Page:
Area Associations

Each Washington State conservation district belongs to an area association. At least once a year, each area association meets to discuss conservation issues and to seek consensus on matters to bring to the annual statewide meeting of WACD. Each area association has its own set of bylaws. A map of these areas is available on the Washington State Conservation Commission website.

Eastern Washington Region

The Northeast Area Association of Conservation Districts and the Southeast Area Association of Conservation Districts cover the far eastern Washington region.

The climate in this region is marked by dry summers and cold, crisp winters. The northern portion of this region is forested. Remnant pockets of drought-tolerant trees survive in valleys and pockets in the southern part of this region, where low summer rainfall and drying winds limit the success of most trees and shrubs. Some of the most productive soils exist in southeast Washington, where despite low annual rainfall, local farms produce large quantities of food.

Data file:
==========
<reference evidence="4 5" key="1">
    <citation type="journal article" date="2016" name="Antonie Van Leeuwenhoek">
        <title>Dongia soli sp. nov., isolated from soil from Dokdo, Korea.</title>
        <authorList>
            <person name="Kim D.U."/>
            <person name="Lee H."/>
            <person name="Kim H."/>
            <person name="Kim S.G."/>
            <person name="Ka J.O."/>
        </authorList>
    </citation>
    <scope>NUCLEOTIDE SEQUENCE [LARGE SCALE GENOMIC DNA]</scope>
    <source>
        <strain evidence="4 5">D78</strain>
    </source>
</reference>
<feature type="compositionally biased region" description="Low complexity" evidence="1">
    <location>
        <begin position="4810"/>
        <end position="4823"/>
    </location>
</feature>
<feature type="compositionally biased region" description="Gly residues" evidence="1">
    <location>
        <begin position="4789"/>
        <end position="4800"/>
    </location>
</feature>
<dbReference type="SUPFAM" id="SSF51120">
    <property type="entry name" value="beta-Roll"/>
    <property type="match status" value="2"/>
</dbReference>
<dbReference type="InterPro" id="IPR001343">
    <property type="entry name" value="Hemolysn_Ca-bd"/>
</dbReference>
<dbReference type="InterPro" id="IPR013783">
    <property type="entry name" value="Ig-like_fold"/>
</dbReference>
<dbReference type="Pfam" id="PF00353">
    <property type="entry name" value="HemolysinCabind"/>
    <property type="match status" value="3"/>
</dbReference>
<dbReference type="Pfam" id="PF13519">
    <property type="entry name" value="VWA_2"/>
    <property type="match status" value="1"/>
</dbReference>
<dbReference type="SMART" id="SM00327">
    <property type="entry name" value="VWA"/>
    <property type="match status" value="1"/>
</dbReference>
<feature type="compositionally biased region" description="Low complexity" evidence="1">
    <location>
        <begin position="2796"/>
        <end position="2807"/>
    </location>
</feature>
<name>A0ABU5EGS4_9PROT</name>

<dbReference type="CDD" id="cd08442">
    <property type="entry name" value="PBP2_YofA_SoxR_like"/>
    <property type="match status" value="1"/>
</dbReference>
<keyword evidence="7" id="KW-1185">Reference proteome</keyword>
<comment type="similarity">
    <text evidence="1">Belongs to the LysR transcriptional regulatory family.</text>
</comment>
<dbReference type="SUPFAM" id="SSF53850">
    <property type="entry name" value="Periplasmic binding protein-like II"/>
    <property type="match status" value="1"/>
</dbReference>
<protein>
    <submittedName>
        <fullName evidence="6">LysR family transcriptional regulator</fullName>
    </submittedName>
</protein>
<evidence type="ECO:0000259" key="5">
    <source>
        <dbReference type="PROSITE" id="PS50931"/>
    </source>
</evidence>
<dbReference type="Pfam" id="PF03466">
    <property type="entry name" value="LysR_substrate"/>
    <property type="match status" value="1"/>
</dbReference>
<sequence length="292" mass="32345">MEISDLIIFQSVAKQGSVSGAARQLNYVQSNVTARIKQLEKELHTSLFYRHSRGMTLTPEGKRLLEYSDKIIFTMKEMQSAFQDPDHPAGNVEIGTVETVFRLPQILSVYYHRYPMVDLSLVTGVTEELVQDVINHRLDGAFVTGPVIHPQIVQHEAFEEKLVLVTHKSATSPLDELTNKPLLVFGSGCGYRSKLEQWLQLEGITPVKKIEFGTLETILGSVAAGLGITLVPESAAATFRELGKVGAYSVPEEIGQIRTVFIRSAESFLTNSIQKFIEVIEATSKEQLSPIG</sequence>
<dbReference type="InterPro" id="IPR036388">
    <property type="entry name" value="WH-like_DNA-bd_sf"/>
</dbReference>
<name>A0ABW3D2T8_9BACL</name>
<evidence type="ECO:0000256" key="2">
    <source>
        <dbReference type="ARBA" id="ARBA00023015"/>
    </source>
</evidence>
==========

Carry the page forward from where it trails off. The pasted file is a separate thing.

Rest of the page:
Natural resource uses include dryland and irrigated agriculture, livestock production, timber harvesting, and a variety of outdoor recreation activities.

 

Central Washington Region

The North-Central Area Association of Conservation Districts and the South-Central Area Association of Conservation Districts cover the central Washington region, bordered to the east by the eastern Washington region and to the west by the crest of the Cascade Mountain Range.

The climate in this region is marked by dry summers and cold, crisp winters.

 

Western Washington Region

Southwest Area Association, 2008

The Northwest Area Association of Conservation Districts and the Southwest Area Association of Conservation Districts cover the western Washington region, bordered to the east by the crest of the Cascade Mountain Range and to the west by the Pacific Ocean.

The climate in this region is influenced by its proximity to the Pacific Ocean. Summers are generally cool, and winter temperatures are not as cold and dry as seen in eastern Washington.